Last edited:

gerty

Joined Aug 30, 2007
1,302
Since the battery checks ok I would look at the alternator rating, making sure a smaller(amps) unit wasn't put in place of the correct one. Next I would check for an open diode in the diode trio. What is the battery voltage at idle and at approx 1,500 rpm ?
 

Thread Starter

kuksul08

Joined Jan 17, 2010
4
If I'm reading your 'scope trace correctly, your big transient lasts about 100mS. That's hardly in the higher frequency range :).
True. That's a pretty long time all things considered. Long enough to see it with the naked eye.

Such a large voltage drop indicates a high transient current as the typical battery impedance around 50 milliohms.
That translates to a transient peak current of 1.5 / .05 = 30A
Since the pulse is sort of triangular, the charge transferred would be about 30A/2 * 100ms = 1.5 coulombs.
So that would take a several Farad capacitor (huge) to reduce that transient voltage significantly below that observed.

How old is this vehicle and has it always acted that way?
It is a brand new BMW motorcycle, and always done this. Based on feedback from other owners, theirs do this as well. I am pretty sure it's a design issue.

A small car battery is equal to about 15000F.

Lots of equivalent F there to handle loads usually but it's not instantaneous. IF the car has always dimmed lights from ABS then it's a minor design issue that might be better cured with a high quality AGM battery. (lower internal resistance for the same size battery) If it's something that that you've noticed recently getting worse then it might be electrical (charging system including wiring and battery grounds) or mechanical like a failing ABS pump problem that a load decoupling capacitor will only band-aid if it works at all.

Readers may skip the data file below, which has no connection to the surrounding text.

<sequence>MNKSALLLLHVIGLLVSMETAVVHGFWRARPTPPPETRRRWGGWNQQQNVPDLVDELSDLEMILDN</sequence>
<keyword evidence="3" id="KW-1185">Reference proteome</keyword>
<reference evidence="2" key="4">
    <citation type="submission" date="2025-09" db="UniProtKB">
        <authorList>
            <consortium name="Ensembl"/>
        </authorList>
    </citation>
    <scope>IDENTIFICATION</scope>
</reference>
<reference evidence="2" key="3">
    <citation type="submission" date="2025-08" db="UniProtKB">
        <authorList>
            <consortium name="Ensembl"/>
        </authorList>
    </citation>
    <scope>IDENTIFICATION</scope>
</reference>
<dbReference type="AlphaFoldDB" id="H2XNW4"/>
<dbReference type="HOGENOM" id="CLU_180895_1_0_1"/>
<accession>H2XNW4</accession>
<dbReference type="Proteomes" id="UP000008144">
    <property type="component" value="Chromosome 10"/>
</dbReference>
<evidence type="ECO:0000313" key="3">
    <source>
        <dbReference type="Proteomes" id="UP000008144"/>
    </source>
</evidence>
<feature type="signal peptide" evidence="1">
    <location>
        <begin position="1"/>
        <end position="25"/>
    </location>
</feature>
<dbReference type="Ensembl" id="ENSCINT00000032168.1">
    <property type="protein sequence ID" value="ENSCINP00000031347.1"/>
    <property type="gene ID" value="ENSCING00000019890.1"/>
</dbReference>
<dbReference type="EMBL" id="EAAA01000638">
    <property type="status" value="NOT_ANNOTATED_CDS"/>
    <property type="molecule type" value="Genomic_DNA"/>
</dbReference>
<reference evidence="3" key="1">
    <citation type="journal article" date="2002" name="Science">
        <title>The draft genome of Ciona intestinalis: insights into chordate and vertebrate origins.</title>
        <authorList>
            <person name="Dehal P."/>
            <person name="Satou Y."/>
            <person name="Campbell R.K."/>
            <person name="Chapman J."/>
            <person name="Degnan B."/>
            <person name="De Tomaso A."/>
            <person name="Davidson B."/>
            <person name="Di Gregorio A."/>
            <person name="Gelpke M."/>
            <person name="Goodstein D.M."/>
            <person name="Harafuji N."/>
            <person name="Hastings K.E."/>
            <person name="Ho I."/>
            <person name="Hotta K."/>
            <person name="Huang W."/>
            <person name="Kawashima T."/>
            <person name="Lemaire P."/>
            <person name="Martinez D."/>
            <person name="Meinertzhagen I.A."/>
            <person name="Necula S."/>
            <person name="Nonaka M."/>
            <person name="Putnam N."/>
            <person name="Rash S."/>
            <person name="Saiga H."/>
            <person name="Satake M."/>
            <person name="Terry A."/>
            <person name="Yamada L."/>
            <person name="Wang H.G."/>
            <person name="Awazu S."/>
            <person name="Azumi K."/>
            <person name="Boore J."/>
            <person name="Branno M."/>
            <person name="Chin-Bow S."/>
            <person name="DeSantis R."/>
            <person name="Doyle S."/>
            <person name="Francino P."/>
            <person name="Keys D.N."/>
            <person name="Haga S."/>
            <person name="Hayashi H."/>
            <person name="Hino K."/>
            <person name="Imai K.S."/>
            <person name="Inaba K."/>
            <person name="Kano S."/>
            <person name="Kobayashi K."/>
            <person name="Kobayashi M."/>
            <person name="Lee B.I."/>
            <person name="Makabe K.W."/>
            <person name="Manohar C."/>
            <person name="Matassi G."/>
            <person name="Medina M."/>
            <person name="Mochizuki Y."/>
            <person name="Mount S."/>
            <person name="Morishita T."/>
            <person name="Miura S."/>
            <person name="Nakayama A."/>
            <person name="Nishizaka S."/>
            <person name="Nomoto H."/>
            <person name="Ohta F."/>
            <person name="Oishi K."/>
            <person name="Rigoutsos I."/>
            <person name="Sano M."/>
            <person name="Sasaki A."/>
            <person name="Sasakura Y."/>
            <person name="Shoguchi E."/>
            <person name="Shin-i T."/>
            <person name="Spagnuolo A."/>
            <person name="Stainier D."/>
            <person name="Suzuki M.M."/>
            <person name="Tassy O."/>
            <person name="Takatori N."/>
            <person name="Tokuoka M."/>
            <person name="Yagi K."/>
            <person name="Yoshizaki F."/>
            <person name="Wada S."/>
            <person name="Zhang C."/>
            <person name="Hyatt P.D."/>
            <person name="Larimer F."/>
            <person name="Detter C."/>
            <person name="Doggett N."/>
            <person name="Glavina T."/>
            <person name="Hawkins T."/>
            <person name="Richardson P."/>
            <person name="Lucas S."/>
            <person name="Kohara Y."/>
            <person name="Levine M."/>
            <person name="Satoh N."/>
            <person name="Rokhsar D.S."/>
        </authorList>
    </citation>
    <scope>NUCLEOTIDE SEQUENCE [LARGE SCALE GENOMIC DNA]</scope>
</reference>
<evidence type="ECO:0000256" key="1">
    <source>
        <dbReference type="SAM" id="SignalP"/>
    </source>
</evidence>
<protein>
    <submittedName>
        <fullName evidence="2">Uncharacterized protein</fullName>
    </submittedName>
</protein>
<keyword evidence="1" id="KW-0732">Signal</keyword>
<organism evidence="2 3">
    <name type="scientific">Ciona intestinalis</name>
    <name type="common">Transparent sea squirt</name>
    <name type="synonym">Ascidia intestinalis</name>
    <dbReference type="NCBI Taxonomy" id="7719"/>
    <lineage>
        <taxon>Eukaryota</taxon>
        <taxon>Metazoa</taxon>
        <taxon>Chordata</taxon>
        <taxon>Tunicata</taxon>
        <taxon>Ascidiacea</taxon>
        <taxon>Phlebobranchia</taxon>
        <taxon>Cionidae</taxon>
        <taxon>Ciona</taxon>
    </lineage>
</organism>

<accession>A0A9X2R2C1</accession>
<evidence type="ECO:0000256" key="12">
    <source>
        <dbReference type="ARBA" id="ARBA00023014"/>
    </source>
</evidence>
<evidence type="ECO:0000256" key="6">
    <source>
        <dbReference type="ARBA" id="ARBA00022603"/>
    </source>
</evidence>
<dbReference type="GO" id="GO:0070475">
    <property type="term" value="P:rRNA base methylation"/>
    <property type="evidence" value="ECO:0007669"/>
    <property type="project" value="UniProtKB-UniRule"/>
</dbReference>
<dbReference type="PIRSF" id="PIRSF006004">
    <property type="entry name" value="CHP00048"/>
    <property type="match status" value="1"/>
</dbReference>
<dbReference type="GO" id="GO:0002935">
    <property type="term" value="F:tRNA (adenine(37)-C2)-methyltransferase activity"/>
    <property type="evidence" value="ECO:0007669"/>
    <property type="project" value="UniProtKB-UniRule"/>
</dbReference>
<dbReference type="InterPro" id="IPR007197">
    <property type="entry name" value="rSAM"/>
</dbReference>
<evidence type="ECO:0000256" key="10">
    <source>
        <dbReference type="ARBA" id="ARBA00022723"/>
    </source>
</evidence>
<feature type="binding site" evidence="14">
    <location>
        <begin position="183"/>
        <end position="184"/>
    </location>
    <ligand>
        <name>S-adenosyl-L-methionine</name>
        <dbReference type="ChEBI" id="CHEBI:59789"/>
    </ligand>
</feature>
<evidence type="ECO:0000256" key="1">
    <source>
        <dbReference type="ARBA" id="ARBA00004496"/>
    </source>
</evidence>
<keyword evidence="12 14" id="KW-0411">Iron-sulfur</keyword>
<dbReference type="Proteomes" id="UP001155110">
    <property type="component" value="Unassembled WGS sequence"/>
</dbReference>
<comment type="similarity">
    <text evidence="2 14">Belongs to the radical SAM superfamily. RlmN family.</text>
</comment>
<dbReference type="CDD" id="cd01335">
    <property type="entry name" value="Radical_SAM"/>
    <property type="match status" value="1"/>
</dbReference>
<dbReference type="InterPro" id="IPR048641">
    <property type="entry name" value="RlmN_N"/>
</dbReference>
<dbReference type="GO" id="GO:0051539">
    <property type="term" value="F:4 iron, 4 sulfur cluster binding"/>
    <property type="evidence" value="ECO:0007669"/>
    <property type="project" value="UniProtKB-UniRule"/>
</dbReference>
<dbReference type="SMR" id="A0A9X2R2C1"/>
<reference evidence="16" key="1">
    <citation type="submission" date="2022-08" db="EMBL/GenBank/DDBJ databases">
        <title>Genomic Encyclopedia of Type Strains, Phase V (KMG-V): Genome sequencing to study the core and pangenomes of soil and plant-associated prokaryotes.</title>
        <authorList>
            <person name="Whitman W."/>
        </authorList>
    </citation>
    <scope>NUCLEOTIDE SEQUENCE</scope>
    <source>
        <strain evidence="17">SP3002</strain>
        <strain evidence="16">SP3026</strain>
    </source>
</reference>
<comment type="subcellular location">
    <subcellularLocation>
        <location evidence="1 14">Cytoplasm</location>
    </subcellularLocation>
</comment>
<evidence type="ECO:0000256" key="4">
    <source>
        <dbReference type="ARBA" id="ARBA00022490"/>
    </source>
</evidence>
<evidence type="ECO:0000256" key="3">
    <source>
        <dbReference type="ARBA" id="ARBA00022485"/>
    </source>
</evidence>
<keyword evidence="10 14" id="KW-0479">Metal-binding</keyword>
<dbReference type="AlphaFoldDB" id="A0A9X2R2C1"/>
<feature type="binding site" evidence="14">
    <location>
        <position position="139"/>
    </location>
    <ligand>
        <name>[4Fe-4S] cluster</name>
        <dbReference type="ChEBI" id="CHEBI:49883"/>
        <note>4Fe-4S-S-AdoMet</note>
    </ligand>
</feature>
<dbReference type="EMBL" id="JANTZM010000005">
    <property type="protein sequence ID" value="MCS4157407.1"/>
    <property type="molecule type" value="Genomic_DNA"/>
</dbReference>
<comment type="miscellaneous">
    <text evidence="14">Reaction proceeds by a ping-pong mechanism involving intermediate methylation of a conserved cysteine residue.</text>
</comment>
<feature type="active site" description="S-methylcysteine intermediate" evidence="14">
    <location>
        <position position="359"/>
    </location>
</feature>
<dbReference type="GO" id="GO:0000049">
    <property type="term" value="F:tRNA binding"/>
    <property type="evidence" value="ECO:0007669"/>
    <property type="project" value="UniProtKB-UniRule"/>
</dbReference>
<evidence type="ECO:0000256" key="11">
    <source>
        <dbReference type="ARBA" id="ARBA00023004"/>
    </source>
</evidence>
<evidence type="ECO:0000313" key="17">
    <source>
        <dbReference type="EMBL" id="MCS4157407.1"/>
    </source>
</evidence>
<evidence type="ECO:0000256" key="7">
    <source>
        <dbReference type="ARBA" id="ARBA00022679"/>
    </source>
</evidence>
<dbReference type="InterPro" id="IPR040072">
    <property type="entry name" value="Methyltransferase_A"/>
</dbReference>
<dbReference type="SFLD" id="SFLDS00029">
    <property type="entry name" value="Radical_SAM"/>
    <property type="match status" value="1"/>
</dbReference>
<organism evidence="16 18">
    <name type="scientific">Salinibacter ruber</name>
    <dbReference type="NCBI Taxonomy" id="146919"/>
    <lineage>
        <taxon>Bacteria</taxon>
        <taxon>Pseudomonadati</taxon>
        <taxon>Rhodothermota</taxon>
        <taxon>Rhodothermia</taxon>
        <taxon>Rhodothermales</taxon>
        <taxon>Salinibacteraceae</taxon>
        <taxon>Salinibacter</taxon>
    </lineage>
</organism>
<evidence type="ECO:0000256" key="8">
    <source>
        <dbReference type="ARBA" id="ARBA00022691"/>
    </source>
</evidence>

The battery it currently has is a fairly large AGM. It definitely hasn't gotten worse, but been the same since brand new.

Since the battery checks ok I would look at the alternator rating, making sure a smaller(amps) unit wasn't put in place of the correct one. Next I would check for an open diode in the diode trio. What is the battery voltage at idle and at approx 1,500 rpm ?
I do find it odd that the peak voltage drop is worse when the engine is running vs the engine off. The battery voltage with the engine off is ~13, at idle is ~14.4, and revved up is ~14.6V. I will need to double check these numbers, but when I last checked it all looked to be in working order.


Thanks all for the input. As suggested, I'm starting to think this isn't a defect, but a design flaw. Suppose I was the engineer trying to fix this on future models. How would I go about preventing the ABS pump current sink from affecting the other systems of the electronics?
 

nsaspook

Joined Aug 27, 2009
9,733